Lawnmower+stake+rope=Analog robotic lawn service

[Kirov], a regular reader and one of our most notorious commenters, tipped us off about this lawn mowing hack. On one hand we’re wary that this is bait for a huge flame war, but on the other hand it’s a hack that brings a smile to our mischievous faces. By pounding a stake into the center of the yard and connecting a mower to it with a piece of rope, [Korey99] has achieve an automated lawn mower. He tied the self-propelled mower’s throttle bar down to make the machine run unattended. There’s no kill switch or any kind of remote control for the lawn mower so we wonder what happens when the rope gets all wound up?

Midi piano instructor

The MIDI piano instructor is a tool aimed at those who wish to learn to play piano, but don’t want to take lessons. The LED bar mounted above the keys lights up to show you exactly what key to press and when. We’ve seen this available in some electronic keyboards for some time, but this unit would be able to fit any standard sized keyboard.  Check the page for schematics and pictures.

[via Flickr]

Printable appendage with two joints and integrated motors

[Kris Reed] developed this robotic appendage as a follow-up to his original prototype. He printed it using Alumide which is a printable material with aluminum dust mixed into it. [Kris'] design utilizes three gear types; large gear, small gear, and worm gear. The motors are mounted on the middle portion of the assembly and offer an elbow and shoulder type of setup that both rotate along the same plane. We’ve got video of the testing after the break. He makes note that the movement is a bit jerky but can be cleaned up with better motor control using PWM.

[Read more...]

Altair 8800 pc case can emulate the original hardware

The Altair computer is commonly considered the genesis of personal computing and for that reason it has a special place in the hearts of many. [Bob Alexander] brings back the glory of the Altair 8800 plus a lot of added computing power. This PC case houses a Core i5 system but the front panel isn’t just for looks. He designed a PCB and resized an image of the original Altair front panel to end up with a fully functioning control interface. In the demo after the break you’ll see that the buttons can be used for power and reset and the LEDs can show random Altair-like patterns. But the interface can also works in conjunction with an Altair emulator to perfectly mimic the original Altair experience. This is a great way to sidestep the buyer’s remorse one might experience with a standalone kit.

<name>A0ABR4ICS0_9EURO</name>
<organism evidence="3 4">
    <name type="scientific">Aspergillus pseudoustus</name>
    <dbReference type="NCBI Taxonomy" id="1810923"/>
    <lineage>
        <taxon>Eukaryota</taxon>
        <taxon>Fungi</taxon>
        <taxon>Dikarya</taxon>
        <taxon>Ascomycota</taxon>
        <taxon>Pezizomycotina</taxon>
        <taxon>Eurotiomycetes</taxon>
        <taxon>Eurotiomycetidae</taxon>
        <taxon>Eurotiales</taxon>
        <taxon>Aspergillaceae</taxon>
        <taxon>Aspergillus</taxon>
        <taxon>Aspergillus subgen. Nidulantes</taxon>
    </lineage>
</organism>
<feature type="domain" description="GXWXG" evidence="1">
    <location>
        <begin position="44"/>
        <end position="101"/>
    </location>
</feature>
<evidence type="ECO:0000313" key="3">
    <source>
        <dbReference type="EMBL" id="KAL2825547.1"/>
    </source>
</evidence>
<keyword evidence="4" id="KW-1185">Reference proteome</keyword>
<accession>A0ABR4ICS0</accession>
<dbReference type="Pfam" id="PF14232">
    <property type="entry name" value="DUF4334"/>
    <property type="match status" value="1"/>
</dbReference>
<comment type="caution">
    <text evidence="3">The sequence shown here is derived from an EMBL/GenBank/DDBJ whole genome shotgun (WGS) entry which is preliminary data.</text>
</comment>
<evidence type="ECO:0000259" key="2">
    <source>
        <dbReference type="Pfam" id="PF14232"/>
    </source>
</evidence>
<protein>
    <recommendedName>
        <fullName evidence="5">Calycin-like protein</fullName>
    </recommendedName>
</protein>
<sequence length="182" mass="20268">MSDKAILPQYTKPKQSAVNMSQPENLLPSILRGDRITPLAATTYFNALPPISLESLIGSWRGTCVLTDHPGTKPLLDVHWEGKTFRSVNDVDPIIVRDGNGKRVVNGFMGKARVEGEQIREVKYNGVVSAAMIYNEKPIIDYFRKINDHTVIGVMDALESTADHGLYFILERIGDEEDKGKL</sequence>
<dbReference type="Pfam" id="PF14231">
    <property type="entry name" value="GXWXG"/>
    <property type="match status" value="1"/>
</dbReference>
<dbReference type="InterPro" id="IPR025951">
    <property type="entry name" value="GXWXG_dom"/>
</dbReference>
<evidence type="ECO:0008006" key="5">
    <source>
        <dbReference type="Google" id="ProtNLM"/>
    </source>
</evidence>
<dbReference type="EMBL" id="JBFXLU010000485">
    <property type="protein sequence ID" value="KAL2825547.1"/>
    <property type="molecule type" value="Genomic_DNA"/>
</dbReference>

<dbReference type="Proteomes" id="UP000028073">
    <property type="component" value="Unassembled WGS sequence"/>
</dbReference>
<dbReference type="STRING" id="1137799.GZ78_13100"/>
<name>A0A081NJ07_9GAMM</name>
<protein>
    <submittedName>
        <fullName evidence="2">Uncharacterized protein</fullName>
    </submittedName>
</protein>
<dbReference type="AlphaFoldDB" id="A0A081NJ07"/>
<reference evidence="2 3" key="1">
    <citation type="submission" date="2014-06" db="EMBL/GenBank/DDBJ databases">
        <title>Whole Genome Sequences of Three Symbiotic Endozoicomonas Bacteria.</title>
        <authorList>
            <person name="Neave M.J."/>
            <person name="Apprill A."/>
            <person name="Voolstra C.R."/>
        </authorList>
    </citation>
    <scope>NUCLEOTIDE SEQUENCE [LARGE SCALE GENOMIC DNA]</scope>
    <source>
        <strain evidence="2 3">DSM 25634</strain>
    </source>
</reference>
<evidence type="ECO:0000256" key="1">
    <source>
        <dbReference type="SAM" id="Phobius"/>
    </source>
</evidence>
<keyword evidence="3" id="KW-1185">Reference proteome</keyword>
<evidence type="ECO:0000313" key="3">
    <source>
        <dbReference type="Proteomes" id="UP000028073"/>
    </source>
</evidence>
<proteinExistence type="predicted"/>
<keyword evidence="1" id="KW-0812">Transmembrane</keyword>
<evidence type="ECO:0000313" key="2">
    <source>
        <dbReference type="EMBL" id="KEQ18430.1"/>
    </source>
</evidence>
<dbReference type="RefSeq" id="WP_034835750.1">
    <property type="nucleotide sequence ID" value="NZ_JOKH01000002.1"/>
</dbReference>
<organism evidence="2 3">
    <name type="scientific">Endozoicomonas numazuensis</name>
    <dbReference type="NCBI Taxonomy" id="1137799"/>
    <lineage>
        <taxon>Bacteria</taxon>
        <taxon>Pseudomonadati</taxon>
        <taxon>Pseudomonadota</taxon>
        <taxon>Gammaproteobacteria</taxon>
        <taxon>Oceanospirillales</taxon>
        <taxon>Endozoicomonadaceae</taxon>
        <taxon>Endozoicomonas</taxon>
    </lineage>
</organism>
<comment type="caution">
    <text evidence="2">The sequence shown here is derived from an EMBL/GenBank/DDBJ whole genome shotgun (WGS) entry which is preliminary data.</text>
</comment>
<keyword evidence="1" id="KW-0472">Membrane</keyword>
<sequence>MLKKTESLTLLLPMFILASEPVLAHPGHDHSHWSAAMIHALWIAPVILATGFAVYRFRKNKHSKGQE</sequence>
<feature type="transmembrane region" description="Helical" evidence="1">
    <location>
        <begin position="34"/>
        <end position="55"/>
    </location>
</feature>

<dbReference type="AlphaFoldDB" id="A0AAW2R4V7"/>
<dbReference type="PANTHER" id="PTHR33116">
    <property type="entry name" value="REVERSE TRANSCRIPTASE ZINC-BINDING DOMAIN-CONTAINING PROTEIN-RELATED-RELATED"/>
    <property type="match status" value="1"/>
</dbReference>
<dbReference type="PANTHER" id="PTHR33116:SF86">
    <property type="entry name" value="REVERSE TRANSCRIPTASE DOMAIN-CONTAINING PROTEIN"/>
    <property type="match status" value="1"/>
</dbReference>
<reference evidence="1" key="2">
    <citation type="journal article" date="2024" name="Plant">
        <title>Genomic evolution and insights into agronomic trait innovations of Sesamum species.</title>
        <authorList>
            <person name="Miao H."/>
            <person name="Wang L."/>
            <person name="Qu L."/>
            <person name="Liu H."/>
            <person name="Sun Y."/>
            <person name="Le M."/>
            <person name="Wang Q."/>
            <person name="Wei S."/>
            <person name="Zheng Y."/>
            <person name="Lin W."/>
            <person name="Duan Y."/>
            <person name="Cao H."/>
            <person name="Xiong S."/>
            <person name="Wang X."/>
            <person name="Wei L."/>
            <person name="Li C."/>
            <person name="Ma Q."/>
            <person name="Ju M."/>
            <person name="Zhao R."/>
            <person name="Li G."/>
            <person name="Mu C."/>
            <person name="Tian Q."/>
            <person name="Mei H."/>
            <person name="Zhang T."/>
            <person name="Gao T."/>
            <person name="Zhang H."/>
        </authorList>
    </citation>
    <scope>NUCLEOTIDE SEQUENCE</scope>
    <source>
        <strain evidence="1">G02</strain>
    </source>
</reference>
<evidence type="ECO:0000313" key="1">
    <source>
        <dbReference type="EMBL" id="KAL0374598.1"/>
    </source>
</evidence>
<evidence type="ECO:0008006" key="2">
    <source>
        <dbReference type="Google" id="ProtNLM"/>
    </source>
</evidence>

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Update: IR controlled lighting

[Muris] is back with another infrared controlled lighting hack. When we checked in with him last year he was showing off an IR controlled dimmer module. Now he’s back with this device that is CFL friendly. Because standard CFL bulbs are not dimmer compatible he’s adapted the project away from dimming and toward switching. The new design still uses an infrared remote but now it can turn two devices on and off again or toggle between them. Our favorite part of the build is that the PIC based device can learn the codes of whichever remote you choose, rather than having to rely on one specific type of remote.

Biosphere lighting

Sometimes, sitting in a windowless office can drive you crazy. Adding a little bit of life and color can really help. [Gripen40k] did this by building a biosphere. He didn’t have any windows though, so he made an LED light on a PIC based timer. What is interesting is what he did with a thermistor. The Cree LED bulb that he salvaged was going to be submerged in the water, so he had to do some workarounds to keep from over heating the biosphere. Read the project log for more details.

Spinning ball of LED awesomeness

Take a few moments and watch this 3 axis rotating LED light display fire up.  The final effect of being an RGB glowing ball is nice, but we’re fascinated with the structure. There are tons of great detailed pictures of the assembly on the forum thread to feast your eyes on. Just getting power to the LEDs was a feat, he passes their power through 6 slip contacts. Parts were pulled from an old VCR and some old fans.

[via HackedGadgets]

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